We headed off to Mossel Bay on the Friday afternoon. It was going to be a great weekend getting to know team mates and then racing on the Sunday.
On the Saturday morning we went for an easy cycle around Mossel Bay to get a feel for the race route, although we later found out that we had cycled the incorrect route!, but it was great to get my bearings and stretch our legs.
We were up bright and early on Sunday morning. My race didn’t start til 11am but we had to have our bikes racked by 7.30am before the first race started. (The race was to start at 11am to coincide with low tide so that we would have firm sand to run along during the 10km run.) With my race starting so late it was hard to know what, when and how much to eat. I don’t normally like to eat much on a race morning and also being surrounded by team mates i didn’t want to be swayed in to eating something I wouldn’t normally eat. Coffee, oat bars and a banana suited me fine.
It was great that we could watch and support our team mates racing before our Olympic distance race but also it meant that race nerves had more time to build. Standing on the bank over looking the beach the distance around the buoys looked far more than 750m. We had 2 laps to swim with a short 30m run on the beach in between. Not only was I worried that the distance looked far further than it should be but the fact the swim route went out beyond the shark net, in waters renown for sharks! and also it was to be my first sea swim. Fortunately the water looked quite calm so I wouldn’t need to worry about drowning in high swells!
However, after the half distance tri athletes had swum their 1 x 750m lap it had become clear that they had swum nearer 1.1km so the route was re-measured and shortened. (Big sigh of relief!)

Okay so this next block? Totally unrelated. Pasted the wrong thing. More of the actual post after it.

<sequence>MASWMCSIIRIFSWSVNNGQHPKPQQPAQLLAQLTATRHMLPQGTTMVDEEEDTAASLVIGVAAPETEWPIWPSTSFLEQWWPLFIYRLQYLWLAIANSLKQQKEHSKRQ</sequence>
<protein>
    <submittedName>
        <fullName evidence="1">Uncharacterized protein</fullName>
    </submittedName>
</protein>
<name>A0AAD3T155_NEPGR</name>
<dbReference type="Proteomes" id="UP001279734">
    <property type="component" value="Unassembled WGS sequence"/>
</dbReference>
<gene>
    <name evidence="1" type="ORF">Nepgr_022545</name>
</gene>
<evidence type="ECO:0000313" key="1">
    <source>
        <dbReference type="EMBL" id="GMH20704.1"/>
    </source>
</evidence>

After a quick warm up and race briefing we were lined up on the beach ready to start. With only 29 athletes at least it wouldn’t be crowded in the water so I shouldn’t get hit too much, but it would also mean that I would likely come out the water near the back of the field. My aims for the swim were to keep calm, do frontcrawl all the way and not worry where I was placed coming into T1. ( And not drown or get eaten by a shark!) My aims were achieved; I managed to get into a rhythm and even though I came out of the water 3rd last I was happy.
Now was time to get moving! Wetsuit hauled off; cycling shoes, helmet, sunglasses and race belt on; 32Gi chews shoved down the front of my top and a 32Gi tab in my mouth; and off I went on the 2 x 20km bike route. The first section headed through town and up 2 very steep hills, where I found myself searching for a gear below Granny gear! And then out of town along the dual carriage way, into the wind, before a u-turn and back to Santos Beach down a lovely long hill! After the first lap I was still feeling strong and it was a nice confidence boost to be still over-taking other athletes. There was definitely some swearing the second time up the hills but I pushed on knowing that others would be feeling the pain too. I wasnt very sure what position I was in but I knew I had to just keep pushing.
My legs were feeling a bit tired as I came off my bike into T2. The run route was 4 x 2.5km laps and I knew it would take me the first lap to find my legs and get into a rhythm. By now the sun was beating down so I was grateful for the water table at the end of each lap. I was still unsure of my placing, but with 1.5km to go I passed a lady who told me I was in 4th place and that I could catch at least the 3rd placed lady, to which I replied ‘I don’t think I have enough energy left!’ But being competitive as I am I wasn’t going to not try! I could see 2 ladies not too far ahead of me and slowly the gap began to decrease. With about 200m to go I passed one lady (once I had finished I realised that she still had another lap to go!) and then with sudden realisation that maybe I could catch the next lady too I gave it my all and took her on the line (she had been completely unaware that I was creeping up behind!)
I ended up 2nd overall in the ladies and 1st in my age group.